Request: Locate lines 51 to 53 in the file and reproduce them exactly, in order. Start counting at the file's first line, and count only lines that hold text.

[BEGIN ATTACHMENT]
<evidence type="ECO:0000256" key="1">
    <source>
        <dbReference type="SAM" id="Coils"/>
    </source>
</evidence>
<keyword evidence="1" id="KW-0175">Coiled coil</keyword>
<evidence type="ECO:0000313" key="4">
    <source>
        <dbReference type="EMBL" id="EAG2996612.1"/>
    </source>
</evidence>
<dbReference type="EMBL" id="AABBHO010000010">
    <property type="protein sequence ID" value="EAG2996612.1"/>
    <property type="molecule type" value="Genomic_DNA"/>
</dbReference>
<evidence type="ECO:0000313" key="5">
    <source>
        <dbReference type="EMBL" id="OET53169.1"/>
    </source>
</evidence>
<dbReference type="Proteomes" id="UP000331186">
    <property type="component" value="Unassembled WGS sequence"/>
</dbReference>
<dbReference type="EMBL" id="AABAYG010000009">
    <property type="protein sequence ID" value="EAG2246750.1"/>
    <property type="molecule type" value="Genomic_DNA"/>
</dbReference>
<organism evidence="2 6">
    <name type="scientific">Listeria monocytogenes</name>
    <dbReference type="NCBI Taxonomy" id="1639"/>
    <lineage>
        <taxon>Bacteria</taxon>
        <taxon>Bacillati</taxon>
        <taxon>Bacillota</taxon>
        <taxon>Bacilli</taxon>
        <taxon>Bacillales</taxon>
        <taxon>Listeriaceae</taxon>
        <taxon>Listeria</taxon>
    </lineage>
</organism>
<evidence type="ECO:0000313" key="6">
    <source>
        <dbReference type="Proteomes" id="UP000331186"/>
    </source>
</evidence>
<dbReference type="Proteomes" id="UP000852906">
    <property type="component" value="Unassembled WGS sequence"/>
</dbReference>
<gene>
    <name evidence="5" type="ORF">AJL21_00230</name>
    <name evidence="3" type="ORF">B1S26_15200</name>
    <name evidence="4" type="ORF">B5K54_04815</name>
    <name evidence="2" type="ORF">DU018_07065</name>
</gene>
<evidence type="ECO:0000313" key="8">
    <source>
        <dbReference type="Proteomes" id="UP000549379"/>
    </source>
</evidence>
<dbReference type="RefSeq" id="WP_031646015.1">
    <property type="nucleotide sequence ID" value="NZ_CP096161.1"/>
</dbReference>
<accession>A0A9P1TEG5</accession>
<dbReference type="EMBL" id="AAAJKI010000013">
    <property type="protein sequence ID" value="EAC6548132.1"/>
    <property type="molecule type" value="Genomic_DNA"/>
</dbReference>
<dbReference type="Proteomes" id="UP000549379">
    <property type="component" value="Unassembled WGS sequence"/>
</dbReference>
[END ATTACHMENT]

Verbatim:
    <name evidence="3" type="ORF">B1S26_15200</name>
    <name evidence="4" type="ORF">B5K54_04815</name>
    <name evidence="2" type="ORF">DU018_07065</name>